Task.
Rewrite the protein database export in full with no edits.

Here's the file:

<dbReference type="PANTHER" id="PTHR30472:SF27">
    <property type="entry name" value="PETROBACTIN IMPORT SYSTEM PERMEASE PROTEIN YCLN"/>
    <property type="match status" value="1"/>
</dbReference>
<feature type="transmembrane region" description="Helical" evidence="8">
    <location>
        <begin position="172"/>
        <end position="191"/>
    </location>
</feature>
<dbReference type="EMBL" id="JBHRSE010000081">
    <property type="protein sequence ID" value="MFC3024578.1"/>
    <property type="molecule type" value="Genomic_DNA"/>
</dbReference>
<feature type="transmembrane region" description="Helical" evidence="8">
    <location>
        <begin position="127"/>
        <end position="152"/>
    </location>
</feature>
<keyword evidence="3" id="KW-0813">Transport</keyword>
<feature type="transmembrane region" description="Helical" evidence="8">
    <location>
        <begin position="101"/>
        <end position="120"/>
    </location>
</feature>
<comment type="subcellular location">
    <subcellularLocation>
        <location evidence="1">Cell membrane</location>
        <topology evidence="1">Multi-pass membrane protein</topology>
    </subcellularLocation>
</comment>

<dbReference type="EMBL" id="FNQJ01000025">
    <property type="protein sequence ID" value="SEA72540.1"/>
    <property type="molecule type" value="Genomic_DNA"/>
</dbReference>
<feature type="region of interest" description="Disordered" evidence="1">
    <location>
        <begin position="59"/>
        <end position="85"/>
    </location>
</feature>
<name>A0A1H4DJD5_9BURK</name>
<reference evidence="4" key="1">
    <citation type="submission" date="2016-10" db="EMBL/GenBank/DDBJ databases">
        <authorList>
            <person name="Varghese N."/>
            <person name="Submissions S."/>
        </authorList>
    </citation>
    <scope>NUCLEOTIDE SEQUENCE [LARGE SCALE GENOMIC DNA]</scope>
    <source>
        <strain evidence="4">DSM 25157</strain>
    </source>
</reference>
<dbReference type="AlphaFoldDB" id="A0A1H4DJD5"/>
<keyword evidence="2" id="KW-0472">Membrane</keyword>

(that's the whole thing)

<dbReference type="PANTHER" id="PTHR30472:SF27">
    <property type="entry name" value="PETROBACTIN IMPORT SYSTEM PERMEASE PROTEIN YCLN"/>
    <property type="match status" value="1"/>
</dbReference>
<feature type="transmembrane region" description="Helical" evidence="8">
    <location>
        <begin position="172"/>
        <end position="191"/>
    </location>
</feature>
<dbReference type="EMBL" id="JBHRSE010000081">
    <property type="protein sequence ID" value="MFC3024578.1"/>
    <property type="molecule type" value="Genomic_DNA"/>
</dbReference>
<feature type="transmembrane region" description="Helical" evidence="8">
    <location>
        <begin position="127"/>
        <end position="152"/>
    </location>
</feature>
<keyword evidence="3" id="KW-0813">Transport</keyword>
<feature type="transmembrane region" description="Helical" evidence="8">
    <location>
        <begin position="101"/>
        <end position="120"/>
    </location>
</feature>
<comment type="subcellular location">
    <subcellularLocation>
        <location evidence="1">Cell membrane</location>
        <topology evidence="1">Multi-pass membrane protein</topology>
    </subcellularLocation>
</comment>

<dbReference type="EMBL" id="FNQJ01000025">
    <property type="protein sequence ID" value="SEA72540.1"/>
    <property type="molecule type" value="Genomic_DNA"/>
</dbReference>
<feature type="region of interest" description="Disordered" evidence="1">
    <location>
        <begin position="59"/>
        <end position="85"/>
    </location>
</feature>
<name>A0A1H4DJD5_9BURK</name>
<reference evidence="4" key="1">
    <citation type="submission" date="2016-10" db="EMBL/GenBank/DDBJ databases">
        <authorList>
            <person name="Varghese N."/>
            <person name="Submissions S."/>
        </authorList>
    </citation>
    <scope>NUCLEOTIDE SEQUENCE [LARGE SCALE GENOMIC DNA]</scope>
    <source>
        <strain evidence="4">DSM 25157</strain>
    </source>
</reference>
<dbReference type="AlphaFoldDB" id="A0A1H4DJD5"/>
<keyword evidence="2" id="KW-0472">Membrane</keyword>